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Ways of Conceiving the Divine: Part Three

   
 
Basically, your text presents three main positions in understanding the divine. These three positions must be understood as part of a continuum or spectrum. 
 

I. Deism

The main characteristic of Deistic understandings of the divine is that the God or gods are understood as individual beings. There is some degree of separation or transcendence from the ordinary world.  Deistic understandings can be polytheistic or monotheistic.  

A. Polytheistic Deism

 Polytheistic deism holds that there are many gods/goddesses.  Although they are to some degree separated from the ordinary world, they are usually thought of as belonging to the natural order. The example that is found in your text book is the Navaho understanding of the “Holy People.” These are   beings with great power, but their power has limits. Note also that they are not necessarily morally perfect beings. They have weaknesses and are subject to jealousy, bribery, etc. A similar concept is found in the religion of ancient Greece.

B. Dualistic Deism

Dualistic deism is always monotheistic. It holds that there is a divine creator or source of all things that completely transcends the natural order.  Since the deity is ultimately transcendent, he is not directly involved in the natural order. Dualistic deism understands God as a cosmic clock maker. He made the universe, wound it up and then let it run on its own.  The best examples of this understanding of the divine is Aristotle's concept of the "unmoved mover." Deism was very popular in the 18th century and a number of influential leaders (e.g. Thomas Jefferson) in both the American colonies and Europe were dualistic deists.

II. Pantheism

Pantheism is the belief that all things are an expression of a single underlying reality.  Put another way, "God is everything, and everything is God."  Some forms of pantheism may be classified as monism: the belief that there is simply one substance and any perceived separation of distinct objects is an illusion. Like Deism, pantheism can be divided into two categories.

 

A. Dualistic Pantheism  holds that the natural order is a a manifestation or superficial appearance of One Divine Reality.  Generally some sort of enlightenment (philosophical, religious, etc.) is needed to apprehend this unity.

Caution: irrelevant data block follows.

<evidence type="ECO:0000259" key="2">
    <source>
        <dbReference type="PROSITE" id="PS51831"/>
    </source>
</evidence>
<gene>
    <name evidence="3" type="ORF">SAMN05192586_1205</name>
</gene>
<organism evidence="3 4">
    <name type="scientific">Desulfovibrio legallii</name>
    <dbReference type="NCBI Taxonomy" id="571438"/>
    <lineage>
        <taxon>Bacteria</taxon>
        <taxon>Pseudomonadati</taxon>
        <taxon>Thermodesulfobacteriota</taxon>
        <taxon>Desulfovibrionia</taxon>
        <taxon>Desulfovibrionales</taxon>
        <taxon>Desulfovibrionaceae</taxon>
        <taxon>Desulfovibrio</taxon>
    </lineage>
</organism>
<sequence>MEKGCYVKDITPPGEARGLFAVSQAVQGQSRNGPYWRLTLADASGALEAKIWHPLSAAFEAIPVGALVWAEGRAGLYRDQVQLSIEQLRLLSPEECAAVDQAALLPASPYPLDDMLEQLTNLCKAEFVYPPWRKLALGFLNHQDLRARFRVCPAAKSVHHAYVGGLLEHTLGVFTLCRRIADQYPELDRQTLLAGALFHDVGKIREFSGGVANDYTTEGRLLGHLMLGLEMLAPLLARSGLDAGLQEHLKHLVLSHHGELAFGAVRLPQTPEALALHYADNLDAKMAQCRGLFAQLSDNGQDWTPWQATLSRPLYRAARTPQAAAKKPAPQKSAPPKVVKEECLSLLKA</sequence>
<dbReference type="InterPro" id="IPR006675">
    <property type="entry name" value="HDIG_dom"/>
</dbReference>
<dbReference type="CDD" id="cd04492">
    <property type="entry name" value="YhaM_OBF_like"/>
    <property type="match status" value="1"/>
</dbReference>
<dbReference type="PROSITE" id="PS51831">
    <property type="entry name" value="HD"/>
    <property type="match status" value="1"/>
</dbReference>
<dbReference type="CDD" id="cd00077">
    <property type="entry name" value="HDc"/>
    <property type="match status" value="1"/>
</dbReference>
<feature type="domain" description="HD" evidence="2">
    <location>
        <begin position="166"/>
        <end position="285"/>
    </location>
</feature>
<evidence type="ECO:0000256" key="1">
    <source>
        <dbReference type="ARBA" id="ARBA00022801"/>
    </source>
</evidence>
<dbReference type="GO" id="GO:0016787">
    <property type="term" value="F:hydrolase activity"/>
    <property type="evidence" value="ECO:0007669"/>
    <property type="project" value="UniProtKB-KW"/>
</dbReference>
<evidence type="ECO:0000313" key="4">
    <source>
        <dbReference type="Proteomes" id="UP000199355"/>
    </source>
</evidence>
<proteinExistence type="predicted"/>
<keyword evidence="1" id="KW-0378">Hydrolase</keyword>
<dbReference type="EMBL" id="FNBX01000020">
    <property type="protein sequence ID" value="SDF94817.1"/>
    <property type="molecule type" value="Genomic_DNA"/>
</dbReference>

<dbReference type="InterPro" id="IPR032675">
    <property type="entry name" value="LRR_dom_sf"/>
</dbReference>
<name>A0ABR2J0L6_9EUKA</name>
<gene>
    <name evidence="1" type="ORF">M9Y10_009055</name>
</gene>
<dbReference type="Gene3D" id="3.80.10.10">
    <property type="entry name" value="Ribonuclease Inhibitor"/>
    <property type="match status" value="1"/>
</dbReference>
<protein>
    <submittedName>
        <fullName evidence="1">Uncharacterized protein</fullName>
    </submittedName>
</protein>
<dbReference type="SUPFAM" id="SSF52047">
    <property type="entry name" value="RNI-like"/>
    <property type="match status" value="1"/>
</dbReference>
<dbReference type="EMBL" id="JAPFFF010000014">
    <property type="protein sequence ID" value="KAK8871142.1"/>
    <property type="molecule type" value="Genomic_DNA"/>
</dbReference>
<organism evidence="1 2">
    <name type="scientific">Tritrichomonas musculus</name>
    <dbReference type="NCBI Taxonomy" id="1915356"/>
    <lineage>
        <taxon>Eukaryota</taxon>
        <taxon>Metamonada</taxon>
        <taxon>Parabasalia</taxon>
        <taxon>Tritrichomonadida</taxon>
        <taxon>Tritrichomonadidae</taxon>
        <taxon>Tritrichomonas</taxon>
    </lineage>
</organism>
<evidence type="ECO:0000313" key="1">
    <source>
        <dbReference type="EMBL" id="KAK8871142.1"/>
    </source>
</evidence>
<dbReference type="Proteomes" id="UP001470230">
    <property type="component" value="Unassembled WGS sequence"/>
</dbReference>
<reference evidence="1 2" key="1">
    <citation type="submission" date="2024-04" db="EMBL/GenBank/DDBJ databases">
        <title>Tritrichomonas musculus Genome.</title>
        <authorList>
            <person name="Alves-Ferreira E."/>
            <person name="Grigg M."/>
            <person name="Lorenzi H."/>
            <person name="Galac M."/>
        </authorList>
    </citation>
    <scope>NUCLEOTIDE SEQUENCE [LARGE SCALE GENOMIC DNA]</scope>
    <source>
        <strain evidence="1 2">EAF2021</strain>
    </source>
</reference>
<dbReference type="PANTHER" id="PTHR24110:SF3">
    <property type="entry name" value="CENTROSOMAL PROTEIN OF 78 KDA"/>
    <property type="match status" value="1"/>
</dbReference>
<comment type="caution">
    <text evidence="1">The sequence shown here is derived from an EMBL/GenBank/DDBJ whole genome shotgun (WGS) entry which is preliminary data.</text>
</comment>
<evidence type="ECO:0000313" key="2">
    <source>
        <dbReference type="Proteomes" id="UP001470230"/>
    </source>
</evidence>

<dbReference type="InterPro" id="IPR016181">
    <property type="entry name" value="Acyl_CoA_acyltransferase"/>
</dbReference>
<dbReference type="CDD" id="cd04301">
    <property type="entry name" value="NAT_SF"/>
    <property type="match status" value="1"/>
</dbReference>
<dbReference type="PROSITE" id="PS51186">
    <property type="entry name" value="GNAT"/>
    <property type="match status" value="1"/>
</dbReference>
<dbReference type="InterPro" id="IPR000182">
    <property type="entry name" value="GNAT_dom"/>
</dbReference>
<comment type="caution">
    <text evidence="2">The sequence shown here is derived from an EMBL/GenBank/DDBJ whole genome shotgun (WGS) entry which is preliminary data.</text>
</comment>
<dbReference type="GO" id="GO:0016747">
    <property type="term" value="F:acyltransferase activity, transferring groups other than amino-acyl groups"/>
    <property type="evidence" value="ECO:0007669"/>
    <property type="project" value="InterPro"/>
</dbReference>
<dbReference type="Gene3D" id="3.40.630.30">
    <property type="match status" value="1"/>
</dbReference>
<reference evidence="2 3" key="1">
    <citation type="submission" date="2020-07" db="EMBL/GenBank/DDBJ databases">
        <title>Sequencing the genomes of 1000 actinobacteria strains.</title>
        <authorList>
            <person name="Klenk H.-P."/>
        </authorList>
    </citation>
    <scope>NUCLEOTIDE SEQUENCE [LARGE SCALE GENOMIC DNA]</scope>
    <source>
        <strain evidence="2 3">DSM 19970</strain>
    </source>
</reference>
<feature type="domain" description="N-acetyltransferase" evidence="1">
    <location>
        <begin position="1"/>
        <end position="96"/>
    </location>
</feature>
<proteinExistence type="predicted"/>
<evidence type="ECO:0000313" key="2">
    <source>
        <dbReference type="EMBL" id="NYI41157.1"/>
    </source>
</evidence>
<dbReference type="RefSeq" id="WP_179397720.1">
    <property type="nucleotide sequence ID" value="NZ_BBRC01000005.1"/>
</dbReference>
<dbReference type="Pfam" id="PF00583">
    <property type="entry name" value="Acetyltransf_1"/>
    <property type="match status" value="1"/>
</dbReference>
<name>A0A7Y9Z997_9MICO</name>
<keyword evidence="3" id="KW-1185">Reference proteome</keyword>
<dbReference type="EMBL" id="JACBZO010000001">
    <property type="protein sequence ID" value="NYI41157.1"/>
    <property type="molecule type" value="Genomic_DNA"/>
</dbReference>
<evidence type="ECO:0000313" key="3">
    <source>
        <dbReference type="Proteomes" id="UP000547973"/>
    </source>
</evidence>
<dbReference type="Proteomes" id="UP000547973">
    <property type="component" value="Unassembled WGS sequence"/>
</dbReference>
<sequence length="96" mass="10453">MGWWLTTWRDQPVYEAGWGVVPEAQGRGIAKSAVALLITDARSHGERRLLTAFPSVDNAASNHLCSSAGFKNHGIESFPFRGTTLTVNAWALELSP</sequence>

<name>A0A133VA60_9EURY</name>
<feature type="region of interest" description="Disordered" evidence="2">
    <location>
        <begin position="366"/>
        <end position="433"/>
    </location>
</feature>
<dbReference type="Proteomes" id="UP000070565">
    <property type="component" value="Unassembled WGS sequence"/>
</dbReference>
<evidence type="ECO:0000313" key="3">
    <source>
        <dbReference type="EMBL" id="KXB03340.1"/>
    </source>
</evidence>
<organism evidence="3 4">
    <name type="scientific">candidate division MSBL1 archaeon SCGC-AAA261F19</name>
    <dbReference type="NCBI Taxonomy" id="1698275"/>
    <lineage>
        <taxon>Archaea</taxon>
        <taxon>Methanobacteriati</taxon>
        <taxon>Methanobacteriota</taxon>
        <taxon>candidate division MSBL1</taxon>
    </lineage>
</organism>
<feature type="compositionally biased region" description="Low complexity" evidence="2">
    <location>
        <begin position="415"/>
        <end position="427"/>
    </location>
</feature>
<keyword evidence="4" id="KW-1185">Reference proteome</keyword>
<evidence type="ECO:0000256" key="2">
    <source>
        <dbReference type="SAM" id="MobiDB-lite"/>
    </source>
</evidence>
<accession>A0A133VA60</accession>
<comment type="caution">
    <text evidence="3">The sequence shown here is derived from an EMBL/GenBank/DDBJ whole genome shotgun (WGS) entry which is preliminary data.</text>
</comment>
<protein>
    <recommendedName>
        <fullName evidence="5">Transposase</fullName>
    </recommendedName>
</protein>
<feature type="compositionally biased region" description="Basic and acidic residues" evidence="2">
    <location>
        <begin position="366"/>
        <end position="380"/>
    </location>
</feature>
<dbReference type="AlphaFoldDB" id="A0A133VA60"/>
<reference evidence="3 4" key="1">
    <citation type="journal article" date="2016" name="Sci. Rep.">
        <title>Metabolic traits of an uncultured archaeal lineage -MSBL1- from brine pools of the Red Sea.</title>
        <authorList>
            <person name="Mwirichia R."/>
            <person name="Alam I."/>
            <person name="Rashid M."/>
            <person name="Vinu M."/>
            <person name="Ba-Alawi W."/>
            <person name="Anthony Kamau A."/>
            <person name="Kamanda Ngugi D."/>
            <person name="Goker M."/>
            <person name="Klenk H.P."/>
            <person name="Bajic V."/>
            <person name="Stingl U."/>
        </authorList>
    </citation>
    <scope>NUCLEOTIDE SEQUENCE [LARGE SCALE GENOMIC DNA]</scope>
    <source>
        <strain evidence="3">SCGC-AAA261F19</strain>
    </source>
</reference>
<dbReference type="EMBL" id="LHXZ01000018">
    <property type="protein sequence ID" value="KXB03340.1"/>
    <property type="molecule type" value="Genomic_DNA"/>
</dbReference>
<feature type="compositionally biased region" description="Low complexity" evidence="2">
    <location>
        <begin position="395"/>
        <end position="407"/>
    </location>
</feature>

Examples of dualistic pantheism include the philosophy of Sankara who argued that Brahman is the One Eternal soul.  Brahman is thus the One that is all and is in all.  In Buddhism, the complex doctrine of emptiness (Shunyata) believes that emptiness or the void is the essential reality underlying all things. In Chinese religion, the Tao is the one force present in all things.

B. Materialistic Pantheism  believes that only the physical universe is real.  Thus, the unity of all things is found in the material world.  As examples your text book cites the Greek Philosophyer Epicurus (341-270 BC) who argued that eternal atoms are basis of all things.  A form of materialistic pantheism is the scientifice materialism of Karl Marx.

 

III. Transcendent-Immanent Positions

Standing between the transcendent concept of deism  and the immanent concepts of pantheism is a position that the author describes as "transcendent-immanent."  This understanding of the divine is always monotheistic.  It holds that God is both beyond and within the world.  On the one hand, God is completely transcendent - totally different from the natural order (remember Otto's idea of the "wholly other"). On the other hand, God is present in the world.  For example, in Judaism, God's presence is in the Torah. Christianity, holds that God is present in the world through the logos (word) that was incarnate in Jesus. Moreover, the transcendent-immanent position holds that while God is transcendent, he is also active in the world.  Common ways in which God is believed to be active are the spirit or the voice of God.

Spirit

Your text points out that the concept of "spirit" is often used to help conceptualize the divine. Interestingly, in a number of traditions, the word "spirit" is derived from the same word that means "breath." It can signify the life force of a human being (sometimes translated "soul") and/or the divine agency that empowers humans. Of interest is the concept of the kami in the Japanese religion, Shinto. Kami are thought of as "spirits" of places, nature, deities or ancestors.  The kami have the ability to bring blessings and harmony to one's life. The goal of Shintoism is to live in harmony with the kami.

In Judaism, the "spirit" is used to conceptualize the force that issues from God to endow people with knowledge, discernment.  It is God's spirit that also bestows leadership abilities and the ability to prophesy.

In Christianity, it is believed that the ministry of Jesus was empowered by God's spirit.  Consequently, the church came to hold that the spirit of God (the "Holy Spirit") was a distinct person of the Trinity, equal with God the Father and the Son. In religions with a transcendent-immanent position, God is often thought to be immanent - active and present in the world - through the spirit.